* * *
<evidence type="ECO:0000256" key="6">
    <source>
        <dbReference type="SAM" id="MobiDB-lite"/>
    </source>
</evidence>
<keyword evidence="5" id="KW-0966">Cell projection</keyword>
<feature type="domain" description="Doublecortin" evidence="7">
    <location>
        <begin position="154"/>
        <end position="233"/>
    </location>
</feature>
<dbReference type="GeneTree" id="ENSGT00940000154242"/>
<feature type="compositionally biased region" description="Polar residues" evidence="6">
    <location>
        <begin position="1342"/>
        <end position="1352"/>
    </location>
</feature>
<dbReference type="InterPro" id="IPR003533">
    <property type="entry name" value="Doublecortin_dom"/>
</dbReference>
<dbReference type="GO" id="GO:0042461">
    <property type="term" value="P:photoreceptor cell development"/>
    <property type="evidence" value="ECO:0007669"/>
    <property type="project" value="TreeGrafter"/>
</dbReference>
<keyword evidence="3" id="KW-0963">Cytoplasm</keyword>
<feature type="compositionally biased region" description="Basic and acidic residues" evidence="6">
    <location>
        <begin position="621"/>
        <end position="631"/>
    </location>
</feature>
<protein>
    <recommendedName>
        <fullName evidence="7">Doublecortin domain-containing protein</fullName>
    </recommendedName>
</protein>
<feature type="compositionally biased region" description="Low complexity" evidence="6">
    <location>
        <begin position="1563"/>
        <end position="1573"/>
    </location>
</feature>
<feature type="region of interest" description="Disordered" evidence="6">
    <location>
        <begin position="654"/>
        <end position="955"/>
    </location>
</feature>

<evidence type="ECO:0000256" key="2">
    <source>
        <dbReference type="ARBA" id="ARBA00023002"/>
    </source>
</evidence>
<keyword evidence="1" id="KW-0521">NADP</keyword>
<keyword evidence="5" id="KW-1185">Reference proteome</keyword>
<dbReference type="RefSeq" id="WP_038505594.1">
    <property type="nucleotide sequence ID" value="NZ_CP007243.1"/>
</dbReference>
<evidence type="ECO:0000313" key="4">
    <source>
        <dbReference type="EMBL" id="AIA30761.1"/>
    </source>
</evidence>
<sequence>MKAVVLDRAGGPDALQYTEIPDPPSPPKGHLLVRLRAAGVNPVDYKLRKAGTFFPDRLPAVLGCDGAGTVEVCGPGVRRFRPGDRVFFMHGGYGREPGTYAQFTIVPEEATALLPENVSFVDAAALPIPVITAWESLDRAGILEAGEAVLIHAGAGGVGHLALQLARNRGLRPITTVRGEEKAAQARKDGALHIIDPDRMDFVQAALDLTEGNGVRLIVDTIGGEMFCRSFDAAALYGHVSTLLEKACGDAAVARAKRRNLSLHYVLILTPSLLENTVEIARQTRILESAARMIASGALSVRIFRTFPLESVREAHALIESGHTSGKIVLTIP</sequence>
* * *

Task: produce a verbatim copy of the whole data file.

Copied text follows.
<evidence type="ECO:0000256" key="6">
    <source>
        <dbReference type="SAM" id="MobiDB-lite"/>
    </source>
</evidence>
<keyword evidence="5" id="KW-0966">Cell projection</keyword>
<feature type="domain" description="Doublecortin" evidence="7">
    <location>
        <begin position="154"/>
        <end position="233"/>
    </location>
</feature>
<dbReference type="GeneTree" id="ENSGT00940000154242"/>
<feature type="compositionally biased region" description="Polar residues" evidence="6">
    <location>
        <begin position="1342"/>
        <end position="1352"/>
    </location>
</feature>
<dbReference type="InterPro" id="IPR003533">
    <property type="entry name" value="Doublecortin_dom"/>
</dbReference>
<dbReference type="GO" id="GO:0042461">
    <property type="term" value="P:photoreceptor cell development"/>
    <property type="evidence" value="ECO:0007669"/>
    <property type="project" value="TreeGrafter"/>
</dbReference>
<keyword evidence="3" id="KW-0963">Cytoplasm</keyword>
<feature type="compositionally biased region" description="Basic and acidic residues" evidence="6">
    <location>
        <begin position="621"/>
        <end position="631"/>
    </location>
</feature>
<protein>
    <recommendedName>
        <fullName evidence="7">Doublecortin domain-containing protein</fullName>
    </recommendedName>
</protein>
<feature type="compositionally biased region" description="Low complexity" evidence="6">
    <location>
        <begin position="1563"/>
        <end position="1573"/>
    </location>
</feature>
<feature type="region of interest" description="Disordered" evidence="6">
    <location>
        <begin position="654"/>
        <end position="955"/>
    </location>
</feature>

<evidence type="ECO:0000256" key="2">
    <source>
        <dbReference type="ARBA" id="ARBA00023002"/>
    </source>
</evidence>
<keyword evidence="1" id="KW-0521">NADP</keyword>
<keyword evidence="5" id="KW-1185">Reference proteome</keyword>
<dbReference type="RefSeq" id="WP_038505594.1">
    <property type="nucleotide sequence ID" value="NZ_CP007243.1"/>
</dbReference>
<evidence type="ECO:0000313" key="4">
    <source>
        <dbReference type="EMBL" id="AIA30761.1"/>
    </source>
</evidence>
<sequence>MKAVVLDRAGGPDALQYTEIPDPPSPPKGHLLVRLRAAGVNPVDYKLRKAGTFFPDRLPAVLGCDGAGTVEVCGPGVRRFRPGDRVFFMHGGYGREPGTYAQFTIVPEEATALLPENVSFVDAAALPIPVITAWESLDRAGILEAGEAVLIHAGAGGVGHLALQLARNRGLRPITTVRGEEKAAQARKDGALHIIDPDRMDFVQAALDLTEGNGVRLIVDTIGGEMFCRSFDAAALYGHVSTLLEKACGDAAVARAKRRNLSLHYVLILTPSLLENTVEIARQTRILESAARMIASGALSVRIFRTFPLESVREAHALIESGHTSGKIVLTIP</sequence>